Those still on the fence regarding media convergence got a rude awakening last night as Microsoft unveiled the Xbox One, a cloud-based media hub that aims to become the only box under your TV.
While gamers grumble on social media regarding the lack of games shown at the tech giant’s heavily publicised press event, for the TV industry there was plenty to chew on. If the Xbox 360 was a games console that also, eventually, allowed streaming video apps and music services, then Xbox One is a set top box that also plays games.
For the first time, the Xbox One will allow live TV through its gates, and the console’s revised Kinect sensor offers voice activated switching, instantaneously, from one media to another. Imagine channel surfing, only now active gameplay, web browsing and Skype calls as well as TV are being navigated on the fly.
The console also offers a “snap” feature, allowing two media to share the screen. The example given was watching the 2009 Star Trek movie while looking up information on its sequel and booking cinema tickets. Add in Microsoft’s second screen Smart Glass app, already downloaded over 10 million times, and it becomes clear just how aggressive Microsoft’s living room strategy is.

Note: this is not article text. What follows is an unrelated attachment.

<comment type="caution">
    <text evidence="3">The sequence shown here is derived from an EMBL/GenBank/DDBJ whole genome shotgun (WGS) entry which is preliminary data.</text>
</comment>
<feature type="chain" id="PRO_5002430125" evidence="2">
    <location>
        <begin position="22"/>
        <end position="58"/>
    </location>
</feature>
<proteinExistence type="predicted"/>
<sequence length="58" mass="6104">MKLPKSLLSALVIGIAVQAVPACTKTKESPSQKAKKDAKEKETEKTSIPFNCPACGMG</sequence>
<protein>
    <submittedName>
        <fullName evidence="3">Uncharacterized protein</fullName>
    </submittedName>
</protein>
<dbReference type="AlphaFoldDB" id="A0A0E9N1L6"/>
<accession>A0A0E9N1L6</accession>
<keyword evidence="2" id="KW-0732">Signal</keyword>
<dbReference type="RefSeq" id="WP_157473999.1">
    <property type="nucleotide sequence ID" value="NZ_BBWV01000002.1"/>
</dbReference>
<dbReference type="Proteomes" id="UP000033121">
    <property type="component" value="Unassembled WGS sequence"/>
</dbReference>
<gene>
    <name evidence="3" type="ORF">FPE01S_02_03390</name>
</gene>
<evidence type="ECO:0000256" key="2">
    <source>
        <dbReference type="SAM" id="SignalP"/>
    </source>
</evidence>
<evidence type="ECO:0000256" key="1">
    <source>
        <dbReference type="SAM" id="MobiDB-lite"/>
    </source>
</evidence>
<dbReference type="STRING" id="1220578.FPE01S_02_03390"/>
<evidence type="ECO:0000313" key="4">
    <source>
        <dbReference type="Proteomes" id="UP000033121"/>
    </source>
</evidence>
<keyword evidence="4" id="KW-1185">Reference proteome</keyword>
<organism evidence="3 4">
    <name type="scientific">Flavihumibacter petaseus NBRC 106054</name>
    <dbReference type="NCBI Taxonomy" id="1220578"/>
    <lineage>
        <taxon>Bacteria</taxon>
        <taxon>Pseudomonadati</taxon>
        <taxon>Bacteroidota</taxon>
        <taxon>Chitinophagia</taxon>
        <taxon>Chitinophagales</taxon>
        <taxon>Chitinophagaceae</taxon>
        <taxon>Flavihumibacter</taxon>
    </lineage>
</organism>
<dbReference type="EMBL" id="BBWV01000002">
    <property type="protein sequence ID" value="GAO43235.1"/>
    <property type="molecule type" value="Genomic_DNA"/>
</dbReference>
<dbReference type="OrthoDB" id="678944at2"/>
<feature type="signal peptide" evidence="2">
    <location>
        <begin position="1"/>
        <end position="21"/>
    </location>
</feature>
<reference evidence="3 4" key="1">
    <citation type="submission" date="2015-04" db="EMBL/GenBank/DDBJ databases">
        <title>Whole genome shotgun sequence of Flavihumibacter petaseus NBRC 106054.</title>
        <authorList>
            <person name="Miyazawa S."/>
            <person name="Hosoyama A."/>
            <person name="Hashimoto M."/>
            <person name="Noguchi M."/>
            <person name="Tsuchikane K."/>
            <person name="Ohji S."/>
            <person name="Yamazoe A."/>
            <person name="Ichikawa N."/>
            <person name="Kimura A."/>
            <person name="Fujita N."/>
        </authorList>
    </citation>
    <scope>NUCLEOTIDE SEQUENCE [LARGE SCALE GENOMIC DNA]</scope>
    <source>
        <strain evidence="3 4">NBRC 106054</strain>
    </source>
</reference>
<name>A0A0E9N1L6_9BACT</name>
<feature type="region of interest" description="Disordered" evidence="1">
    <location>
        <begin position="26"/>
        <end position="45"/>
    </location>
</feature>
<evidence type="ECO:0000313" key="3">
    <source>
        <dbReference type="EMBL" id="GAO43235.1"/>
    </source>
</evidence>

The company is betting big on cross media projects in more traditional ways also. Steven Spielberg has been announced as the producer of a live action TV show based on the best-selling Halo games franchise.
Microsoft also announced Quantum Break, a new project from Finnish game developer Remedy. Much like Syfy’s recent Defiance, Quantum Break will combine a live action show with a game, where each element influences the other. Details are still frustratingly vague – will the show be on TV or online? – but for a giant like Microsoft to throw its weight behind transmedia storytelling, and to give it such a prominent role in what is certainly the most important announcement from the company in the last five years, says a lot about where the games industry sees its future.
That future clearly overlaps with our own. With an alpha dog like Microsoft staking its territory, the TV industry may need to decide whether to work with such companies to develop new media or to fight against them for ownership of the living room.